spaceSpace and Physics

We're A Step Closer To Confirming The Discovery Of The First Exomoon


Dr. Alfredo Carpineti

Senior Staff Writer & Space Correspondent

clockOct 3 2018, 19:00 UTC

Artist’s impression of the exoplanet Kepler-1625b with it’s large hypothesized moon. The pair have a similar mass and radius ratio to the Earth-Moon system but scaled up by a factor of 11. Dan Durda

Last year, researchers revealed some tentative evidence that we had just discovered an exomoon. Now, new research strengthens the case and gives us a lot more information about this utterly peculiar potential exomoon.

As reported in Science, the system of Kepler-1625b is very similar to the Earth-Moon system in terms of mass-to-radius ratio, but scaled up 11 times. The planet could be up to three times more massive than Jupiter, which makes the candidate an exomoon, a truly unexpected object. It is roughly the size of Neptune.


The first hints that a moon could be orbiting this planet came from Kepler observations. There were anomalies that couldn’t be easily explained away. Two astronomers from Columbia University obtained 40 hours of telescope time on Hubble and were able to obtain four times better precision on the existing data. It also showed that the transit started 1.25 hours earlier than expected, and the explanation is that the moon was tugging at the planet. When these observations were tested against different hypotheses, the large moon idea was the winner.

“When we run our models, the moon model emerges as the best explanation for the data and has the added benefit for being a single explanation for the timing effects in the dimming of the star that we see in the data. Still, we are urging caution here,” lead author Alex Teachey said in a press conference.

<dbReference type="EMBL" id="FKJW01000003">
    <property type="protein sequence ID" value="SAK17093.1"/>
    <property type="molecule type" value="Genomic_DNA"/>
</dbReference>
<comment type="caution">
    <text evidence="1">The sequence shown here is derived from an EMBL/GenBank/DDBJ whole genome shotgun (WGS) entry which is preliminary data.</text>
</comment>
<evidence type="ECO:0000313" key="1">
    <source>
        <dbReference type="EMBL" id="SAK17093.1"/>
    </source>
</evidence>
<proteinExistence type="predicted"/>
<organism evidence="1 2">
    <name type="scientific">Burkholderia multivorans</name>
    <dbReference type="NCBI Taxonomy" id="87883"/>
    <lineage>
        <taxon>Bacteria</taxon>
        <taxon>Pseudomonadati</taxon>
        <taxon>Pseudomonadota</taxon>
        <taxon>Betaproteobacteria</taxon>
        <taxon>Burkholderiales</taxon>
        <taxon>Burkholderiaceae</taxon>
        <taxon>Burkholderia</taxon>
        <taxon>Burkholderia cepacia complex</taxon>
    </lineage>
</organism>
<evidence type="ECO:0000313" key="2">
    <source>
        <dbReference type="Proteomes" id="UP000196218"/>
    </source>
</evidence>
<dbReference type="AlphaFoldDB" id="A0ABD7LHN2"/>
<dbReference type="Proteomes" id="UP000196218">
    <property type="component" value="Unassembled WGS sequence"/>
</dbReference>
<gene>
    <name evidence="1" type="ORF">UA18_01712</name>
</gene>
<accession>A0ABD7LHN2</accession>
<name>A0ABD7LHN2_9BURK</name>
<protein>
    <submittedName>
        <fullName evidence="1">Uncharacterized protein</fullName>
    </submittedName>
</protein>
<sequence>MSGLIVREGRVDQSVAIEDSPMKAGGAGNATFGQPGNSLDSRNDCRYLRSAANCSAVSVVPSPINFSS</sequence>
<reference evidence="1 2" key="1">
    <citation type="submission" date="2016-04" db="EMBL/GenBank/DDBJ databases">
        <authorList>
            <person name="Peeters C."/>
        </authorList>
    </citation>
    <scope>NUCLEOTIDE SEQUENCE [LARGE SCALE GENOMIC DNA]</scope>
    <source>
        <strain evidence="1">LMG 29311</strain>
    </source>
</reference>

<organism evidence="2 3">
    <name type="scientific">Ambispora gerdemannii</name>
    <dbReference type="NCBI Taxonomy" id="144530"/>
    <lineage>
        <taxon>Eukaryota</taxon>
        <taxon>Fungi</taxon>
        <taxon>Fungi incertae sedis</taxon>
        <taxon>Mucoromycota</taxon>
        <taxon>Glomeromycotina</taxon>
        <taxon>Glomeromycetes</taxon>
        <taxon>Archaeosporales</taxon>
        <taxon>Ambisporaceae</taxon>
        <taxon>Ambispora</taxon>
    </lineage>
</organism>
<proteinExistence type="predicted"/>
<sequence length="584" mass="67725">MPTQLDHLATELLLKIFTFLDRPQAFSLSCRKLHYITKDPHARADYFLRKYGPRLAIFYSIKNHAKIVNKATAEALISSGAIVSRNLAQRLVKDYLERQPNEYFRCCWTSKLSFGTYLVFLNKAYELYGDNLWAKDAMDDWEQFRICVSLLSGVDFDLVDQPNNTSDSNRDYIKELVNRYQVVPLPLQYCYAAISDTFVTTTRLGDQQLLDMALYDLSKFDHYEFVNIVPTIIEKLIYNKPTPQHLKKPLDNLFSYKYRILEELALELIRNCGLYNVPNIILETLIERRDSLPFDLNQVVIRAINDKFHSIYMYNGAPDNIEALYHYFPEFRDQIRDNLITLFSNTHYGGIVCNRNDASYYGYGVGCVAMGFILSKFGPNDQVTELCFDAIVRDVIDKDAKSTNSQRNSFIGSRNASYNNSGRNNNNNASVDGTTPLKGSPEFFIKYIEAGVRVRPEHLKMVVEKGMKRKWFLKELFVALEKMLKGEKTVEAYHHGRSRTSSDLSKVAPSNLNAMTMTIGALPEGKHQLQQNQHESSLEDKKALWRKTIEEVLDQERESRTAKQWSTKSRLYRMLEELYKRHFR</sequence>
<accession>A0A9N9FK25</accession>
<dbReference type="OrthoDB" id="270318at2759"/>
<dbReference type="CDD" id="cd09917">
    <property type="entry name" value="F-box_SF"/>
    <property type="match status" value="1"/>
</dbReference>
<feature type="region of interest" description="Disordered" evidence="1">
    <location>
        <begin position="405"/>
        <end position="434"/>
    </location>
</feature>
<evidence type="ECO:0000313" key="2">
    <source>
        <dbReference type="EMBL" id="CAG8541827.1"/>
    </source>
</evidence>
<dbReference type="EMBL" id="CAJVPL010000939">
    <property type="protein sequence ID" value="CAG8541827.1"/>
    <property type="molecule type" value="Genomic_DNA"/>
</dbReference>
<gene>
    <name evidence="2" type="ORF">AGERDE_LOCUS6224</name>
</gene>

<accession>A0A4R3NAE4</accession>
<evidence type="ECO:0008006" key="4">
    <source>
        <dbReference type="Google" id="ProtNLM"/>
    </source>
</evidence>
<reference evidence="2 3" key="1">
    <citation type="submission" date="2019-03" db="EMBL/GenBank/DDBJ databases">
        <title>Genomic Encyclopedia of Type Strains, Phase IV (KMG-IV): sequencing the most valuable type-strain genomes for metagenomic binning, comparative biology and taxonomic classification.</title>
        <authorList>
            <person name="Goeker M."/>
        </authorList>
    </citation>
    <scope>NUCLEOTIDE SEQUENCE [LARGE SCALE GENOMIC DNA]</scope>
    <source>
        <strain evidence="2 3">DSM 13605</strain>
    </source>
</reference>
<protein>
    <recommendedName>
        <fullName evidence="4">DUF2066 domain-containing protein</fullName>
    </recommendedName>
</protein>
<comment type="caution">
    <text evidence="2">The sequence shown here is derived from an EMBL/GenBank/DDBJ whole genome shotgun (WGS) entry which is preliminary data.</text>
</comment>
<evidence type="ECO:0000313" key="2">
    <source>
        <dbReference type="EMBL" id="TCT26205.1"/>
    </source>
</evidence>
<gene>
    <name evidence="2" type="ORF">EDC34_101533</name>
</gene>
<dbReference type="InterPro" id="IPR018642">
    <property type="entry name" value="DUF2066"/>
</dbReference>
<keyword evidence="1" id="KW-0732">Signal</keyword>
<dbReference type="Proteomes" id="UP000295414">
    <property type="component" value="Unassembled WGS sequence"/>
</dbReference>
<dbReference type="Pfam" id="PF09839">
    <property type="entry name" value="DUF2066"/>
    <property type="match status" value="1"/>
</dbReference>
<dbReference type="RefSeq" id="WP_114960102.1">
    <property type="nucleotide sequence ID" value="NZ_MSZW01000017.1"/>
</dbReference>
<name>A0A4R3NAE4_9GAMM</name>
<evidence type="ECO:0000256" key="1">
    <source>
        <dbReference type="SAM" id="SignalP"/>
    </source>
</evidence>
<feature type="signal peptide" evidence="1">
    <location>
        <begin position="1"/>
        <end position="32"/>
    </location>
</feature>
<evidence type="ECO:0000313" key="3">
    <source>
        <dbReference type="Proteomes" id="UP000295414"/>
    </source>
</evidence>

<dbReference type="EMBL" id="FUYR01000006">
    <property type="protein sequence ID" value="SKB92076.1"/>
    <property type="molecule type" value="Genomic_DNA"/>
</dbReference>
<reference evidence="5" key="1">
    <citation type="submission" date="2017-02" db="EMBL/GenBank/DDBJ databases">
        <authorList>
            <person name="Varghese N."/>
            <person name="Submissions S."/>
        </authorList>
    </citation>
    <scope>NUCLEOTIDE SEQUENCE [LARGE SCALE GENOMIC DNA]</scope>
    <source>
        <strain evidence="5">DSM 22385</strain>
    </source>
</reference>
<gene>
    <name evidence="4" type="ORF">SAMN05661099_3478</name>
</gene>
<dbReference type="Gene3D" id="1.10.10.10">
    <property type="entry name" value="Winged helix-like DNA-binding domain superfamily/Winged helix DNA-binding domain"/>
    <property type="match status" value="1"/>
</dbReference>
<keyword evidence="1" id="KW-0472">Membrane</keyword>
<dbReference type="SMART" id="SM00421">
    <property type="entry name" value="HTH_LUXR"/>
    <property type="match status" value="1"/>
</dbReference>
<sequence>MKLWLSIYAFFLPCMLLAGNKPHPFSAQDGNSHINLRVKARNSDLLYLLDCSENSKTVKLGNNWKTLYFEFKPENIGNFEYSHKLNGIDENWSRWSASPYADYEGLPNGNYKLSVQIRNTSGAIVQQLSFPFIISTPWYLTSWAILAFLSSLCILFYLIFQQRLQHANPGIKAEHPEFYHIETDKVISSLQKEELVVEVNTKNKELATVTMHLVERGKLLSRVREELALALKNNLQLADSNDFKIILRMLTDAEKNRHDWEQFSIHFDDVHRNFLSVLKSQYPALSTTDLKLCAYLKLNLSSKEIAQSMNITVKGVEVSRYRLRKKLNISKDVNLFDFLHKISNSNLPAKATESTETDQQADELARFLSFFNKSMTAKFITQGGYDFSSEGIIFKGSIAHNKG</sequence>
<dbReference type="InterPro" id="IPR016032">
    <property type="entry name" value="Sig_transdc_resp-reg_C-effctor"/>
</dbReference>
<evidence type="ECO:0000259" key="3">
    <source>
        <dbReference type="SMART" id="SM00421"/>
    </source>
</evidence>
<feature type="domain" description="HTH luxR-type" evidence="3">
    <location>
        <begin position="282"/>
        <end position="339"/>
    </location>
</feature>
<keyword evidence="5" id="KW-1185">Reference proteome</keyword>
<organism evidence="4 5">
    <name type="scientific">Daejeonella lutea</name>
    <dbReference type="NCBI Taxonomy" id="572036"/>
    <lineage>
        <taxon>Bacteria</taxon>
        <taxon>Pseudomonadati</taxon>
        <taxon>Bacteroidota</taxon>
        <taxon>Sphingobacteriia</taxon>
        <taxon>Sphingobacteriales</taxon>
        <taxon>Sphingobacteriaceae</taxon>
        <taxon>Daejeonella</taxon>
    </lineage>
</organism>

“The first exomoon is obviously an extraordinary claim, and it requires extraordinary evidence. Furthermore, the size we have calculated for this moon, about the size of Neptune, has hardly been anticipated. That too is a reason to be careful here.”


There is nothing in the Solar System quite like it. The biggest moons in proportion to their planet's size are Earth’s own and Pluto’s moon Charon, and they are tiny by comparison. They were also formed through impacts and so are rocky objects; the researchers are unsure if impacts could give rise to such a large gaseous object. Alternatively, it might have formed together with the planet or could be a captured former planet.

The team stresses how cautious we need to be with this research. The exomoon is a well-supported hypothesis and it is certainly a tantalizing one but more observations are necessary. The next transit of the planet will be in May 2019 and if the team can secure time on Hubble, the observations might be enough to confirm the exomoon.

“We hope to re-observe the star in the future to verify or reject the exomoon hypothesis. If validated, the planet-sized moon will be a remarkable system with unanticipated properties, and in many ways echoing the unexpected discovery of hot Jupiters in the early day of planted hunting,” senior author assistant professor David Kipping, also at Columbia, explained.


The Kepler 1625 system is located about 8,000 light years away, and if does contain a moon around the system is expected to be very stable. It is an old system, twice as old as our own. The planet also inhabits the habitable zone of the star, and while it might not have the right condition for life, it shows how much more detailed planet-hunting research has become over the last decade.

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